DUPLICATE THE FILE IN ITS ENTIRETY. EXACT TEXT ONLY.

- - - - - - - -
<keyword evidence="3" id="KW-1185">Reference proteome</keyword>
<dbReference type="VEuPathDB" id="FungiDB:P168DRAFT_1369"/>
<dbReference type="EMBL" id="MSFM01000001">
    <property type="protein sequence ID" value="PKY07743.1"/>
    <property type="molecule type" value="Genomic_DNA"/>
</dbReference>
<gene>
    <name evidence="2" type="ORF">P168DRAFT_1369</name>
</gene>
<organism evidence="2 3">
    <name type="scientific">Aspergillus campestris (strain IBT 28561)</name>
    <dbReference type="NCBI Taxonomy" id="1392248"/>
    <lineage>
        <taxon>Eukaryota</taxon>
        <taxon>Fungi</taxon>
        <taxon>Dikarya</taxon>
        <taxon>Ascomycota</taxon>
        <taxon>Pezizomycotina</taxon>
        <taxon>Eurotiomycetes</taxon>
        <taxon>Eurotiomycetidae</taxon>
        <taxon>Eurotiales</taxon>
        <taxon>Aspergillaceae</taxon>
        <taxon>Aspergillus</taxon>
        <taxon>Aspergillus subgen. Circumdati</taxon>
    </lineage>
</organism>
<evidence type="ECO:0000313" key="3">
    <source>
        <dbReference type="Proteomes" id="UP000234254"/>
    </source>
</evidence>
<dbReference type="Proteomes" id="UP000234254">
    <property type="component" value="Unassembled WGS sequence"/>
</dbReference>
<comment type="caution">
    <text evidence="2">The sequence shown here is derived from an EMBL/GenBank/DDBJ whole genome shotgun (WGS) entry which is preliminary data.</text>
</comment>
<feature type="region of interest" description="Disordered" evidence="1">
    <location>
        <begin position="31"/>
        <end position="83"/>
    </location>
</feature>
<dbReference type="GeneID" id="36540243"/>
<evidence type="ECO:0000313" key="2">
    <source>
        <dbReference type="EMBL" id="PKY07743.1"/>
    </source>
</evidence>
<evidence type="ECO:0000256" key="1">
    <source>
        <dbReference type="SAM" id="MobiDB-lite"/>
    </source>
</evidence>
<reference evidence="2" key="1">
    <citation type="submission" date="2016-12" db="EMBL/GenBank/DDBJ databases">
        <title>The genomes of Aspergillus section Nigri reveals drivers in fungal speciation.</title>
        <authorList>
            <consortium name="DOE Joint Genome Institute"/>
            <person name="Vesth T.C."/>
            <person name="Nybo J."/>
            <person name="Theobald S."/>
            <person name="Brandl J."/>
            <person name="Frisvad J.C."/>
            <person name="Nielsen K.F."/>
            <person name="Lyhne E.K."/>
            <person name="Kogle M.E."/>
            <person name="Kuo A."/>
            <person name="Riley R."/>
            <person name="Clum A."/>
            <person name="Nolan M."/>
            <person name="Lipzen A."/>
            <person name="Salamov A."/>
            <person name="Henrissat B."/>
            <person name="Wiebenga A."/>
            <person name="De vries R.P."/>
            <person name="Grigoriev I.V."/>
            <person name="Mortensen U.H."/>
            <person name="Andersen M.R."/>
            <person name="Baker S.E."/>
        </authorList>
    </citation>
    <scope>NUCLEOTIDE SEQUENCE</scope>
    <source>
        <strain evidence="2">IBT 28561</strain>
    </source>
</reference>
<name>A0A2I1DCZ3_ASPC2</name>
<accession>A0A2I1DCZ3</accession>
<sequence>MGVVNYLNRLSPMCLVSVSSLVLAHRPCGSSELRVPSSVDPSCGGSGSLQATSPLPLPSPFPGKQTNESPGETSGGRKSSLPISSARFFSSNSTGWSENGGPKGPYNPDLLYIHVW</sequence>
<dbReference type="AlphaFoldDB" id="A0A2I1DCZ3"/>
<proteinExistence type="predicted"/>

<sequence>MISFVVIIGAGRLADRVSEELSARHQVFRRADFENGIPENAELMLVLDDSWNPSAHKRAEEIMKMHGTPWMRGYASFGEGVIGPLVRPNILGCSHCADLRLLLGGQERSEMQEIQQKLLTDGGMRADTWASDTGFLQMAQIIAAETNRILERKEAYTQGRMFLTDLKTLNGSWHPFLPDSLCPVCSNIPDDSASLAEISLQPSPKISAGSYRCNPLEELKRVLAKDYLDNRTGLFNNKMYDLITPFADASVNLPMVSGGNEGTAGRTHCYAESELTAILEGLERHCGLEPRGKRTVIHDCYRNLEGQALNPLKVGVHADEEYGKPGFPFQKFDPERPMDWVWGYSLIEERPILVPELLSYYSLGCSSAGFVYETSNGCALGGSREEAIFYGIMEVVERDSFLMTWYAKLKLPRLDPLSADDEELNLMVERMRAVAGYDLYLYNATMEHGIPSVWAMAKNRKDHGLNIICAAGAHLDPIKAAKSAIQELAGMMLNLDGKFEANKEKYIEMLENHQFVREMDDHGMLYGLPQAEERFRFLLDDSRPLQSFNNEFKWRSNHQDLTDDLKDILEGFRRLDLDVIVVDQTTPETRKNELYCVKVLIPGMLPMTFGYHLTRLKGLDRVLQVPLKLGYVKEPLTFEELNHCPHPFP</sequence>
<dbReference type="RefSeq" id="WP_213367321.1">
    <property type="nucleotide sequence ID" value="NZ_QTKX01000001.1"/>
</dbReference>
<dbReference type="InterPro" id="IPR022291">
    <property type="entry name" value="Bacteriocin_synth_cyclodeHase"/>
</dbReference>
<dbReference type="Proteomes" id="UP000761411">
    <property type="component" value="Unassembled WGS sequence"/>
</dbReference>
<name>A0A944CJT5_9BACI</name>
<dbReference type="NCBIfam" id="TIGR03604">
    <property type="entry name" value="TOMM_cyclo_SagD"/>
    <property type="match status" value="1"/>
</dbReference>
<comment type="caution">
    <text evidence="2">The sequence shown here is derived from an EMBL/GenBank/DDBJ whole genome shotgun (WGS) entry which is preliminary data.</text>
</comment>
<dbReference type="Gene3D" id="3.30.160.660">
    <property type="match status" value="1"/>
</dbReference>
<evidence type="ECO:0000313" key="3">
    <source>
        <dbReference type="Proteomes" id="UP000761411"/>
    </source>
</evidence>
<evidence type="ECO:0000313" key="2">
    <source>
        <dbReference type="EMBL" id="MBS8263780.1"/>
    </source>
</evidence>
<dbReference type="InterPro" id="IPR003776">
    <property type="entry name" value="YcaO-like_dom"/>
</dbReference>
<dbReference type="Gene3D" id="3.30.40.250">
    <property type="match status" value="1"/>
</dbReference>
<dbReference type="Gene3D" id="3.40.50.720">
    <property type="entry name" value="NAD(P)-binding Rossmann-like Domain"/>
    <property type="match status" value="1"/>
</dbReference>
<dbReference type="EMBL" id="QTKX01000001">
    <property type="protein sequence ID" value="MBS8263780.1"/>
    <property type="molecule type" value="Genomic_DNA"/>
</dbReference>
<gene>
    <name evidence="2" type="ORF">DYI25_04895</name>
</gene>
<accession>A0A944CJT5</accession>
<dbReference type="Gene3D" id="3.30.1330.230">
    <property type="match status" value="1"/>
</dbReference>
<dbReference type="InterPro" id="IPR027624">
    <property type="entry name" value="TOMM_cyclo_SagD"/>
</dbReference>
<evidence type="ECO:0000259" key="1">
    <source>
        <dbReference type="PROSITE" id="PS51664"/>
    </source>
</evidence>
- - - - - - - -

<keyword evidence="3" id="KW-1185">Reference proteome</keyword>
<dbReference type="VEuPathDB" id="FungiDB:P168DRAFT_1369"/>
<dbReference type="EMBL" id="MSFM01000001">
    <property type="protein sequence ID" value="PKY07743.1"/>
    <property type="molecule type" value="Genomic_DNA"/>
</dbReference>
<gene>
    <name evidence="2" type="ORF">P168DRAFT_1369</name>
</gene>
<organism evidence="2 3">
    <name type="scientific">Aspergillus campestris (strain IBT 28561)</name>
    <dbReference type="NCBI Taxonomy" id="1392248"/>
    <lineage>
        <taxon>Eukaryota</taxon>
        <taxon>Fungi</taxon>
        <taxon>Dikarya</taxon>
        <taxon>Ascomycota</taxon>
        <taxon>Pezizomycotina</taxon>
        <taxon>Eurotiomycetes</taxon>
        <taxon>Eurotiomycetidae</taxon>
        <taxon>Eurotiales</taxon>
        <taxon>Aspergillaceae</taxon>
        <taxon>Aspergillus</taxon>
        <taxon>Aspergillus subgen. Circumdati</taxon>
    </lineage>
</organism>
<evidence type="ECO:0000313" key="3">
    <source>
        <dbReference type="Proteomes" id="UP000234254"/>
    </source>
</evidence>
<dbReference type="Proteomes" id="UP000234254">
    <property type="component" value="Unassembled WGS sequence"/>
</dbReference>
<comment type="caution">
    <text evidence="2">The sequence shown here is derived from an EMBL/GenBank/DDBJ whole genome shotgun (WGS) entry which is preliminary data.</text>
</comment>
<feature type="region of interest" description="Disordered" evidence="1">
    <location>
        <begin position="31"/>
        <end position="83"/>
    </location>
</feature>
<dbReference type="GeneID" id="36540243"/>
<evidence type="ECO:0000313" key="2">
    <source>
        <dbReference type="EMBL" id="PKY07743.1"/>
    </source>
</evidence>
<evidence type="ECO:0000256" key="1">
    <source>
        <dbReference type="SAM" id="MobiDB-lite"/>
    </source>
</evidence>
<reference evidence="2" key="1">
    <citation type="submission" date="2016-12" db="EMBL/GenBank/DDBJ databases">
        <title>The genomes of Aspergillus section Nigri reveals drivers in fungal speciation.</title>
        <authorList>
            <consortium name="DOE Joint Genome Institute"/>
            <person name="Vesth T.C."/>
            <person name="Nybo J."/>
            <person name="Theobald S."/>
            <person name="Brandl J."/>
            <person name="Frisvad J.C."/>
            <person name="Nielsen K.F."/>
            <person name="Lyhne E.K."/>
            <person name="Kogle M.E."/>
            <person name="Kuo A."/>
            <person name="Riley R."/>
            <person name="Clum A."/>
            <person name="Nolan M."/>
            <person name="Lipzen A."/>
            <person name="Salamov A."/>
            <person name="Henrissat B."/>
            <person name="Wiebenga A."/>
            <person name="De vries R.P."/>
            <person name="Grigoriev I.V."/>
            <person name="Mortensen U.H."/>
            <person name="Andersen M.R."/>
            <person name="Baker S.E."/>
        </authorList>
    </citation>
    <scope>NUCLEOTIDE SEQUENCE</scope>
    <source>
        <strain evidence="2">IBT 28561</strain>
    </source>
</reference>
<name>A0A2I1DCZ3_ASPC2</name>
<accession>A0A2I1DCZ3</accession>
<sequence>MGVVNYLNRLSPMCLVSVSSLVLAHRPCGSSELRVPSSVDPSCGGSGSLQATSPLPLPSPFPGKQTNESPGETSGGRKSSLPISSARFFSSNSTGWSENGGPKGPYNPDLLYIHVW</sequence>
<dbReference type="AlphaFoldDB" id="A0A2I1DCZ3"/>
<proteinExistence type="predicted"/>

<sequence>MISFVVIIGAGRLADRVSEELSARHQVFRRADFENGIPENAELMLVLDDSWNPSAHKRAEEIMKMHGTPWMRGYASFGEGVIGPLVRPNILGCSHCADLRLLLGGQERSEMQEIQQKLLTDGGMRADTWASDTGFLQMAQIIAAETNRILERKEAYTQGRMFLTDLKTLNGSWHPFLPDSLCPVCSNIPDDSASLAEISLQPSPKISAGSYRCNPLEELKRVLAKDYLDNRTGLFNNKMYDLITPFADASVNLPMVSGGNEGTAGRTHCYAESELTAILEGLERHCGLEPRGKRTVIHDCYRNLEGQALNPLKVGVHADEEYGKPGFPFQKFDPERPMDWVWGYSLIEERPILVPELLSYYSLGCSSAGFVYETSNGCALGGSREEAIFYGIMEVVERDSFLMTWYAKLKLPRLDPLSADDEELNLMVERMRAVAGYDLYLYNATMEHGIPSVWAMAKNRKDHGLNIICAAGAHLDPIKAAKSAIQELAGMMLNLDGKFEANKEKYIEMLENHQFVREMDDHGMLYGLPQAEERFRFLLDDSRPLQSFNNEFKWRSNHQDLTDDLKDILEGFRRLDLDVIVVDQTTPETRKNELYCVKVLIPGMLPMTFGYHLTRLKGLDRVLQVPLKLGYVKEPLTFEELNHCPHPFP</sequence>
<dbReference type="RefSeq" id="WP_213367321.1">
    <property type="nucleotide sequence ID" value="NZ_QTKX01000001.1"/>
</dbReference>
<dbReference type="InterPro" id="IPR022291">
    <property type="entry name" value="Bacteriocin_synth_cyclodeHase"/>
</dbReference>
<dbReference type="Proteomes" id="UP000761411">
    <property type="component" value="Unassembled WGS sequence"/>
</dbReference>
<name>A0A944CJT5_9BACI</name>
<dbReference type="NCBIfam" id="TIGR03604">
    <property type="entry name" value="TOMM_cyclo_SagD"/>
    <property type="match status" value="1"/>
</dbReference>
<comment type="caution">
    <text evidence="2">The sequence shown here is derived from an EMBL/GenBank/DDBJ whole genome shotgun (WGS) entry which is preliminary data.</text>
</comment>
<dbReference type="Gene3D" id="3.30.160.660">
    <property type="match status" value="1"/>
</dbReference>
<evidence type="ECO:0000313" key="3">
    <source>
        <dbReference type="Proteomes" id="UP000761411"/>
    </source>
</evidence>
<evidence type="ECO:0000313" key="2">
    <source>
        <dbReference type="EMBL" id="MBS8263780.1"/>
    </source>
</evidence>
<dbReference type="InterPro" id="IPR003776">
    <property type="entry name" value="YcaO-like_dom"/>
</dbReference>
<dbReference type="Gene3D" id="3.30.40.250">
    <property type="match status" value="1"/>
</dbReference>
<dbReference type="Gene3D" id="3.40.50.720">
    <property type="entry name" value="NAD(P)-binding Rossmann-like Domain"/>
    <property type="match status" value="1"/>
</dbReference>
<dbReference type="EMBL" id="QTKX01000001">
    <property type="protein sequence ID" value="MBS8263780.1"/>
    <property type="molecule type" value="Genomic_DNA"/>
</dbReference>
<gene>
    <name evidence="2" type="ORF">DYI25_04895</name>
</gene>
<accession>A0A944CJT5</accession>
<dbReference type="Gene3D" id="3.30.1330.230">
    <property type="match status" value="1"/>
</dbReference>
<dbReference type="InterPro" id="IPR027624">
    <property type="entry name" value="TOMM_cyclo_SagD"/>
</dbReference>
<evidence type="ECO:0000259" key="1">
    <source>
        <dbReference type="PROSITE" id="PS51664"/>
    </source>
</evidence>